I did not watch the Emmys because I generally do not watch television, as it were—my most recent TV kick has been a DVD binge of the superlative early-2000s Veronica Mars—but I am glad I skipped it for another reason, in that it was apparently an insufferable few hours of progressive self-stimulation:
From the moment Sean Spicer — yes, the real one, not Melissa McCarthy — stepped on stage at the Emmys on Sunday night, the show amounted to a full-out roast of President Trump.
“And in 2017, we still refuse to be controlled by a sexist, egotistical, lying, hypocritical bigot,” said Lily Tomlin, who was standing next to an apparently surprised Dolly Parton.
“Mr. President, here is your Emmy,” joked Alec Baldwin, who won for his “Saturday Night Live” portrayal of Trump. (Trump has been outspoken about the fact he never won an Emmy in the reality TV category.)
“On a very personal note, I want to thank Hillary Clinton for your grace and grit,” “SNL” star Kate McKinnon said in accepting her Emmy for her portrayal of the 2016 Democratic nominee.
“We did have a whole storyline about an impeachment but we abandoned that because we were worried that someone else might get to it first,” said “Veep” star Julia Louis-Dreyfus.
And Emmy host Stephen Colbert seemed to crack few jokes –in his monologue and throughout the show — that didn’t tie back to the President in some way, shape or form.
Trump, Trump, Trump, Trump Trump.
…It wasn’t one or two people who made a joke about Trump. Or a single speech that centered on a pet issue or tried to take down Trump. It was that the entire event seemed to revolve around Trump. Or, maybe better put: That the entire proceeding was meant less as a celebration of the year in TV than it was as a response to the first eight months of Trump’s presidency.
As Kellyanne Conway so aptly pointed out: “They got plucked and polished and waxed and some of them didn’t eat for two months and all for what?” Yes: for what? What, precisely, was the point of the Emmys last week? Nominally it was to distribute awards for the best television performances and productions of the year. In reality it played out more like a group of catty high school girls who have all been jilted by the same meanie boyfriend. For the life of me I am not quite sure what to make of this. Even at the height of his incompetent and destructive presidency, I did not feel the need to obsess over Barack Obama in this way. Who gets off on this sort of thing?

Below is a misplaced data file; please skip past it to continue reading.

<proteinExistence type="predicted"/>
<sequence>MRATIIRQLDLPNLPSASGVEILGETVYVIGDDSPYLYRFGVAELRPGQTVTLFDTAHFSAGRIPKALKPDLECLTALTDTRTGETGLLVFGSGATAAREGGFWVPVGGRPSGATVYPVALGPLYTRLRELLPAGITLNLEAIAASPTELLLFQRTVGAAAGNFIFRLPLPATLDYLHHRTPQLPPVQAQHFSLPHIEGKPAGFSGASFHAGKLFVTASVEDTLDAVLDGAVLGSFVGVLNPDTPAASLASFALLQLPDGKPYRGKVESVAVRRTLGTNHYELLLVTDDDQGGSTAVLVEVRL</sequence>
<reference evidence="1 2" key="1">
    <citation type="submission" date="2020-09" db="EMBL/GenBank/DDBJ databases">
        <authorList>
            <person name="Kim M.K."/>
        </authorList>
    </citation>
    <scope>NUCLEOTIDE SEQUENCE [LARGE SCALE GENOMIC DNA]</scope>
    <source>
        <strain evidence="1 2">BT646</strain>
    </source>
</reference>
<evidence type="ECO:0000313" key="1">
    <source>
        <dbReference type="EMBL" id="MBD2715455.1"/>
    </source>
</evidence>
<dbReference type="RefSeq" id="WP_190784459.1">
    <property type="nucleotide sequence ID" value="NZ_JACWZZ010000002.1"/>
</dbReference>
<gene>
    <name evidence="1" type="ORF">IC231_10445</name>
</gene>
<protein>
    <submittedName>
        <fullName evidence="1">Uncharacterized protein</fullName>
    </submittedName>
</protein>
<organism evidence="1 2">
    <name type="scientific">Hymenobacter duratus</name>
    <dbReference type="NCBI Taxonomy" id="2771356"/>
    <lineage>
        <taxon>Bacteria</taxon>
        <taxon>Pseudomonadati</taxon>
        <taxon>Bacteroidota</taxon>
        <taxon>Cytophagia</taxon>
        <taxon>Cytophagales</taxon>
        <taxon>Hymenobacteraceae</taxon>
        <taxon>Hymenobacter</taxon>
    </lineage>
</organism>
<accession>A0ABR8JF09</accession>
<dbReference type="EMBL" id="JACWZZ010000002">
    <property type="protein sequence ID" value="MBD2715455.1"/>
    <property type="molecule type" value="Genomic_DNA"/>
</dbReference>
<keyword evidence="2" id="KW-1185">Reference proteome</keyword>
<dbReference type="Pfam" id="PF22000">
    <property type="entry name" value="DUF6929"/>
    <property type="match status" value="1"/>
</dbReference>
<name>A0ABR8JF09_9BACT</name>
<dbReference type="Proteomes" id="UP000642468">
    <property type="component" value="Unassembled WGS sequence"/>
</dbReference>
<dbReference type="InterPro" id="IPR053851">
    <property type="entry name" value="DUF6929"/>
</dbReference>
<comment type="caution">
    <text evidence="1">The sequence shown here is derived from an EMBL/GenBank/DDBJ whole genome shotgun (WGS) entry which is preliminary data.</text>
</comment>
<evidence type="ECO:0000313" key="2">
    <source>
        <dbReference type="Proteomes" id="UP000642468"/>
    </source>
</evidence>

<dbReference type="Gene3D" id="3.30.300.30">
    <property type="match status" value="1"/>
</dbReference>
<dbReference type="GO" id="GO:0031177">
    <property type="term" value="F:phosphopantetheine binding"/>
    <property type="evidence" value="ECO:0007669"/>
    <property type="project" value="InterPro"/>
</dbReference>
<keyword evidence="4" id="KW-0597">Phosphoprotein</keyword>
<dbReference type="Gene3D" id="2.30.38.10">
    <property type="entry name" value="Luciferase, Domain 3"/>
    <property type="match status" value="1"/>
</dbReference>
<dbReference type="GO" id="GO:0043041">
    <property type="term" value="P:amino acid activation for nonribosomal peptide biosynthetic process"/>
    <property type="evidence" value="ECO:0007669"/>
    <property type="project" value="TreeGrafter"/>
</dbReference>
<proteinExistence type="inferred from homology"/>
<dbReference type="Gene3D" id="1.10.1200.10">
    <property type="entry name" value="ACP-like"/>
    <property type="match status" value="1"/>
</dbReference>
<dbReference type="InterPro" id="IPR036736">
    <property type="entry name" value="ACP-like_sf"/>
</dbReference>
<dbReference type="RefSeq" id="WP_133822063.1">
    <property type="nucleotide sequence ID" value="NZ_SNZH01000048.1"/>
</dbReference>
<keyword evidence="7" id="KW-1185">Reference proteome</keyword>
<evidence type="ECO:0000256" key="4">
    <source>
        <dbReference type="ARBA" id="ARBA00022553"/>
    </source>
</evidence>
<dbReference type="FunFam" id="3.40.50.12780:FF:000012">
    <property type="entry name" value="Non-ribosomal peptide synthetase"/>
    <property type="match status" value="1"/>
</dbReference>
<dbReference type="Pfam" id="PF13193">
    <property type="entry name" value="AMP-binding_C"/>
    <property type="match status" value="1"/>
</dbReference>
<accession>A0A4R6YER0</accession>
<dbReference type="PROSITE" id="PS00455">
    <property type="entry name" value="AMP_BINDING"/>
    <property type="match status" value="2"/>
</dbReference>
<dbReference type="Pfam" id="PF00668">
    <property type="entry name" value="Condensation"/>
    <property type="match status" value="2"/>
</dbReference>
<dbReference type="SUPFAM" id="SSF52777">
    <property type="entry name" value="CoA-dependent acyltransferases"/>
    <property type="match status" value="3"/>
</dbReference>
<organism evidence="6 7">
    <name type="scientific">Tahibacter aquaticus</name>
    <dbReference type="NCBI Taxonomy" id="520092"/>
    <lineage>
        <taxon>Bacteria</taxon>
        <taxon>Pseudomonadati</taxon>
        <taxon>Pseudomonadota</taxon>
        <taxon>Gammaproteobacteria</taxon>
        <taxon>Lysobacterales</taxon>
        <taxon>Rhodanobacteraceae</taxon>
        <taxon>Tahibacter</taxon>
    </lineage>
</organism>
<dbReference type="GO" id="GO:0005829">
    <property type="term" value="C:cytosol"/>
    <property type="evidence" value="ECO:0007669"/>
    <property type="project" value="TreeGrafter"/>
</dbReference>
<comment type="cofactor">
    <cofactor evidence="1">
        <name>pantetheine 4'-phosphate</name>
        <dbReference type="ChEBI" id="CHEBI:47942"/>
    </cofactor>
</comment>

This is not merely a political question; it is an academic one as well, insofar as the celebrities at the Emmys seemed to combine the worst effects of oppositional defiant disorder and neurotic reality denialism. I mean, I hate to break it to Lily Tomlin, but: you are controlled by Trump, at least to the limited extent that a president is able to “control” the citizenry (would that it were far less even than it is now). As for the notion that Donald Trump might be impeached: what would he be impeached for? And, look, I’m sorry, but: the notion that Hillary Clinton displayed “grace and grit” during the 2016 election, rather than clumsy ineptitude and one of the worst presidential campaigns in modern history, is a bit of a stretch. Call me crazy! Or, you know, just go back and look at Hillary Clinton’s campaign.
This is American celebrity progressivism’s coping mechanisms: nonsensical political tantrums mixed with an insufferable inability to not be political for even five stinking minutes at a time. Even more than being hysterical and silly, it’s just boring, having to listen to rich movie stars go on about the politician they don’t like. I mean, don’t these guys have any funny vignettes from the green rooms at Prospect Studios? Can’t we hear about the time—one of the times, anyway—that Tina Fey peed her pants on the set of 30 Rock or something? Does it all have to be this weird obsessive political fixation?
I understand that there is a desire on the part of American liberalism to ensure that Trump isn’t “normalized,” i.e. that his behavior, politics and beliefs should be rebuked and held outside of the mainstream wherever possible. That’s fine; they do this with every Republican politician. But the way to get there isn’t by devoting the entire Emmys to a lame and repetitive and histrionic obsession with the man; it is embarrassing and ultimately delegitimizing.
The one upside to the whole affair is that apparently the show was a ratings disaster: very few people actually tuned it to watch it. It is a blessing in disguise, really. Maybe next year they can call a do-over and try a different, less humiliating approach.